For example, I mentioned universities earlier. We work a lot of in the higher education sector. And one of the things that inevitably happens there is that different projects that come up for a digital team within the university may have very different branding. The business schools in universities always seem to want their own branding and … There's a particular research project that is being done collaboratively across many different universities and that's got its own branding. And all of these things need to be built. And when you're building with a design system it can feel potentially quite constraining in terms of forcing consistency across that. And that's actually one of the reasons I quite like BBC GEL because that kind of demonstrates how you have flexible, different visual appearances while still keeping consistency in certain areas.
Have you seen other examples of that or is that a relatively unusual problem?
Aarron: No, it is a common problem and it definitely makes things a lot more difficult.
I mean that's essentially what Material Design is trying to do, is sort of like the mothership of design systems, is trying to be consistent and provide some really good building blocks that can be tweaked. I mean if you look at the color palette for Material, it's huge. It's just massive. It doesn't look like some very concise branding guideline of narrow set of colors for consistency. It's really broad because they're trying to create flexibility in that system.
But you're right that when you get to a certain scale, if you have a big portfolio of products, you want the things to feel like they are of the same family but they're not exactly the same system altogether.
One last question I wanted to ask you I think at this stage was around what point does a design system become valuable? So what I mean by that is it very much depends on the size of your organization. You can understand if you are the scale of the BBC for example or the UK government or whoever that else that absolutely a design system makes sense because of the enormity of what they're trying to cover.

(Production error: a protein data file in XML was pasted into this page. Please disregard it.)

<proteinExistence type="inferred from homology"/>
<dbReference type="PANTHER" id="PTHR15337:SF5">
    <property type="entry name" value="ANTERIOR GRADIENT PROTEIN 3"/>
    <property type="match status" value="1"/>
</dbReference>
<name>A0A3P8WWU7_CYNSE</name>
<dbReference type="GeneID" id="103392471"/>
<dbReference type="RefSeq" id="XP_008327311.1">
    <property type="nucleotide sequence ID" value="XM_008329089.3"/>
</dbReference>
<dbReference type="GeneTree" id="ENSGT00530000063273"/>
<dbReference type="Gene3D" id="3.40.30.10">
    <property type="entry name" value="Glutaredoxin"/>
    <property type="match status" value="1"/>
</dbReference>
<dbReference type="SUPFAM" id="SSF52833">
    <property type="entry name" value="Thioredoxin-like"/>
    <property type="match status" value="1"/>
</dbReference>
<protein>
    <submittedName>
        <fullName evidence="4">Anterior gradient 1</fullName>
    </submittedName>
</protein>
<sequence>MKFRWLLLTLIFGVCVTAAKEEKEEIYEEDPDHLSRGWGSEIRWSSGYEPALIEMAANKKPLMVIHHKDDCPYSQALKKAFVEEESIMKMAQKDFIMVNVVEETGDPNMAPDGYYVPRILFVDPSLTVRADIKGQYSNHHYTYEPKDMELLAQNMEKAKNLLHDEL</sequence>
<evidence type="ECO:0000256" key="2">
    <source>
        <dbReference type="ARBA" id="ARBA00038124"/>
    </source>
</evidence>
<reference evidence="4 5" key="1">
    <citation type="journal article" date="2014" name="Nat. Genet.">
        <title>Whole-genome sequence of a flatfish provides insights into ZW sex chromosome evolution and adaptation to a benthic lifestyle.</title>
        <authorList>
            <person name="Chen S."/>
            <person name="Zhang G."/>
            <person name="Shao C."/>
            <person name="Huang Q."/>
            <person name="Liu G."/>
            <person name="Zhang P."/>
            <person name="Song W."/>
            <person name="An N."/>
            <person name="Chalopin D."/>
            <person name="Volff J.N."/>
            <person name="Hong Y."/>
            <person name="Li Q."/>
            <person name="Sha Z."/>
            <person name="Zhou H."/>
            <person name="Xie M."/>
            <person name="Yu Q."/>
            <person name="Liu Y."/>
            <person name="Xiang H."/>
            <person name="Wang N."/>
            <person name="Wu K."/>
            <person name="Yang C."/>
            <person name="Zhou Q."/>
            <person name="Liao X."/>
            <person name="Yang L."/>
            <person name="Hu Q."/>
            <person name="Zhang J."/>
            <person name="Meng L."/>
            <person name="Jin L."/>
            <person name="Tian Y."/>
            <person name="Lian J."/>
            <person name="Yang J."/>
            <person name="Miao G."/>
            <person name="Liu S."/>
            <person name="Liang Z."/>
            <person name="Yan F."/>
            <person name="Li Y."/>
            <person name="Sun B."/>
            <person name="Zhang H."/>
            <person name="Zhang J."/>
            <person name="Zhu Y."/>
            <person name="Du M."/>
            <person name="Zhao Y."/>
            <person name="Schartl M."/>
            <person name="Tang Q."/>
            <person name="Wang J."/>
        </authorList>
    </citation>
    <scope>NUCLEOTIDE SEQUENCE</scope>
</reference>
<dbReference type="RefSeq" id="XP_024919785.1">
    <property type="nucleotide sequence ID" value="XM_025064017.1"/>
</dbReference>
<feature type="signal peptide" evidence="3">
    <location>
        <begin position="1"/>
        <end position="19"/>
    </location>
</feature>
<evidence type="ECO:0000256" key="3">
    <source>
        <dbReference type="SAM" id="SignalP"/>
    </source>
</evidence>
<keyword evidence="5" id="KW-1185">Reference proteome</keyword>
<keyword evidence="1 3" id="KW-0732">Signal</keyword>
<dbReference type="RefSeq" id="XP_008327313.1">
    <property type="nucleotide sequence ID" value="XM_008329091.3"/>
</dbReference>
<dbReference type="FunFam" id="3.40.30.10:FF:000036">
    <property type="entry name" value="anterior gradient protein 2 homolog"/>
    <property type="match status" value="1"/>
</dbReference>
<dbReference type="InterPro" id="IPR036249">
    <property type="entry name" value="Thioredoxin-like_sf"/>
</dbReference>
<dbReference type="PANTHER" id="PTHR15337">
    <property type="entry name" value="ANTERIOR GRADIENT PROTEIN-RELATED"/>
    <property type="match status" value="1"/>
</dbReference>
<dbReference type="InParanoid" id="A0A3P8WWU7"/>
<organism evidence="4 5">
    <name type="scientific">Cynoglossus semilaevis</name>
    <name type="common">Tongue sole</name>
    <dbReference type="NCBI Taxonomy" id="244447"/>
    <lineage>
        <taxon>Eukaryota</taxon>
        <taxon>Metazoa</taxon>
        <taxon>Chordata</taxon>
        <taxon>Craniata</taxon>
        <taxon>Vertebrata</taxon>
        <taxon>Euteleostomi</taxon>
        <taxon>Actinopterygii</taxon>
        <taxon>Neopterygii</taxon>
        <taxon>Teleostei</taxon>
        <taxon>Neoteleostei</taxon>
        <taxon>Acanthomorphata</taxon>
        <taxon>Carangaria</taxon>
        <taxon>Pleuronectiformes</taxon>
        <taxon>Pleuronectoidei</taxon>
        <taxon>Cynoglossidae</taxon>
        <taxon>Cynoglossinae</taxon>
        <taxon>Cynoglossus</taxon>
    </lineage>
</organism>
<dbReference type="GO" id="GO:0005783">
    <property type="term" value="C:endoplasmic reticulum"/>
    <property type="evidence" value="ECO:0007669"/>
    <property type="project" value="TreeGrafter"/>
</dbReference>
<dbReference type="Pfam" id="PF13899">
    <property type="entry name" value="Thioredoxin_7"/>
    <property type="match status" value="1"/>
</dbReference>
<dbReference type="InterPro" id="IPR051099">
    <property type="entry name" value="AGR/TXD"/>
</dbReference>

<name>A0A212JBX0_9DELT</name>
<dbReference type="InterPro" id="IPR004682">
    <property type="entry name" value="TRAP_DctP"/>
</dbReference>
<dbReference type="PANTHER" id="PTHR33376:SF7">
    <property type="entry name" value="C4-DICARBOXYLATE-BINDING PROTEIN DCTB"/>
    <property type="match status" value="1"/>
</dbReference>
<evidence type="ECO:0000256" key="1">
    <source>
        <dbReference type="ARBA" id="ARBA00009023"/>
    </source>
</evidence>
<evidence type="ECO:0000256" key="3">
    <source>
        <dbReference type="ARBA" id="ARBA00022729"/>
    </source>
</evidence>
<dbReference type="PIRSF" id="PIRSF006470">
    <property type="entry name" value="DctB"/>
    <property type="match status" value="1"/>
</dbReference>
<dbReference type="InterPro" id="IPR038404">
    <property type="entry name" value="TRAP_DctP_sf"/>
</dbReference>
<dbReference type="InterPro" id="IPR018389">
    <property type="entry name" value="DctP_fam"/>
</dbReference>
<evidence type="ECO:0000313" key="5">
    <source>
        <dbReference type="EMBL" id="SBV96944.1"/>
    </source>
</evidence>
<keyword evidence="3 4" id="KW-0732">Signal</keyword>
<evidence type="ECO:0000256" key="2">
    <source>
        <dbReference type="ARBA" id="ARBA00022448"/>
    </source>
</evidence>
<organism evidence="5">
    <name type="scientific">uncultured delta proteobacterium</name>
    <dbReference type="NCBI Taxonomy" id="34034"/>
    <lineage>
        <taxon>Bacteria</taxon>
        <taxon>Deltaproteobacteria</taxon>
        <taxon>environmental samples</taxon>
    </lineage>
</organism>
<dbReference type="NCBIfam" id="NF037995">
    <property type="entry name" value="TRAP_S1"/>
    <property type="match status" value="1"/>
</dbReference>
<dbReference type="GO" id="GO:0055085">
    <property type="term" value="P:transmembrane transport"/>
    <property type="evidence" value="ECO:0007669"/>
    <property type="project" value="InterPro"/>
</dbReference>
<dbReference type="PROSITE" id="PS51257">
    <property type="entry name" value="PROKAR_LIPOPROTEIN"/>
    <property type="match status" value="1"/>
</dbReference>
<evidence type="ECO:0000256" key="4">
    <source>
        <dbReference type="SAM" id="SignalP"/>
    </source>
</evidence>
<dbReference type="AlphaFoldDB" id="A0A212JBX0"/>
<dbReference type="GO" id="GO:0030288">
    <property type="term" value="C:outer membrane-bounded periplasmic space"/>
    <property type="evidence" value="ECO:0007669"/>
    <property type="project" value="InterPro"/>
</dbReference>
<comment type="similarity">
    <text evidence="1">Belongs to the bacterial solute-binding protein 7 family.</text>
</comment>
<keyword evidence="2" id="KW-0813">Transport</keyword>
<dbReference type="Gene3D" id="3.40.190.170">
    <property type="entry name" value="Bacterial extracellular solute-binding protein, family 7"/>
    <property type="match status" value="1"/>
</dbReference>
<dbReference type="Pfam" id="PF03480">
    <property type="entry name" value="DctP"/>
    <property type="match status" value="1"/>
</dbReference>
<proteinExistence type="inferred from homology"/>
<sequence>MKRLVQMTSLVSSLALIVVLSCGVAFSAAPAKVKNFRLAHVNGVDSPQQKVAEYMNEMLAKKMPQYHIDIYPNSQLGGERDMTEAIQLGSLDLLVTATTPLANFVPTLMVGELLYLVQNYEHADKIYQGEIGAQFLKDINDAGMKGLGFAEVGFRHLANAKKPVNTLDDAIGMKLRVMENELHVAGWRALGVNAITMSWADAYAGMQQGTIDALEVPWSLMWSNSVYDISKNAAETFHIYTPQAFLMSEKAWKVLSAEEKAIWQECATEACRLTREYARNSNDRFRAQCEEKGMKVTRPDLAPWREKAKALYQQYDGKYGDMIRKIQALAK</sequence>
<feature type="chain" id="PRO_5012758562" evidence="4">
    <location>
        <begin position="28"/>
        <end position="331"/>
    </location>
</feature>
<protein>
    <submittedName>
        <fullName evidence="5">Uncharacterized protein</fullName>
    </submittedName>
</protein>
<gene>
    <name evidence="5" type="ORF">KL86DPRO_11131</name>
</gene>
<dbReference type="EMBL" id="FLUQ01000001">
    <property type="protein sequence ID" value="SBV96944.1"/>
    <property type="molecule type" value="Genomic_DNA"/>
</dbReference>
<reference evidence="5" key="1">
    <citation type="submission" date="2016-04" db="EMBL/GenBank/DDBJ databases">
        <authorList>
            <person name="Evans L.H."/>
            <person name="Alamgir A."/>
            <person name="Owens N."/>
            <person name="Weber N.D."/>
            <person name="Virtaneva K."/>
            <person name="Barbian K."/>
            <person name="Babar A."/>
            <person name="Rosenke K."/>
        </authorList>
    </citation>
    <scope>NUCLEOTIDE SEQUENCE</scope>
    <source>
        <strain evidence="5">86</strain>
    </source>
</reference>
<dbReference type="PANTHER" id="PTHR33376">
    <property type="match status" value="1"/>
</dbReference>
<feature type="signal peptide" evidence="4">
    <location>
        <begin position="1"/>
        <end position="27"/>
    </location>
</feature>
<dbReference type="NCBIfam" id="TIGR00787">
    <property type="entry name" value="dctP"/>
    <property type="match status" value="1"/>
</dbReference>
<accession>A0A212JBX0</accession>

But a lot of the people listening to this won't working at organizations of that size. They'll be working at much smaller organizations. Having a design system, does that still make sense at that kind of scale? And when does it kick in, and is it a suddenly a kind of line from one or other if that makes … Is there a way of maybe trying it a little bit? You get what I'm … It's a really poor question.
Aarron: No, it's not.
Marcus: But I kind of want to add to that, because "Is there a design system lite?" I suppose is what I'm trying to say. Because as you said earlier Aarron, to get this thing to work properly you need to have a team looking after it. And it's kind of like quite a lot of our clients are just getting into the idea of having their own digital team.
Aarron: That's right.
Marcus: So to have another team to look after something like this is way beyond them. But these are quite successful companies. So where is the line where it's worth doing or is it not a kind of … there is a design system or there's not a design system. Is there kind of somewhere in between?
Aarron: Yeah, I think that's a really good question.
In my experience the need for a design system is connected to iteration. If you are working on something and iterating on it on a regular basis a design system is gonna pay huge dividends. If you are not iterating on it so much you're gonna optimize for … in a pretty extreme way and probably not the maximum amount of value.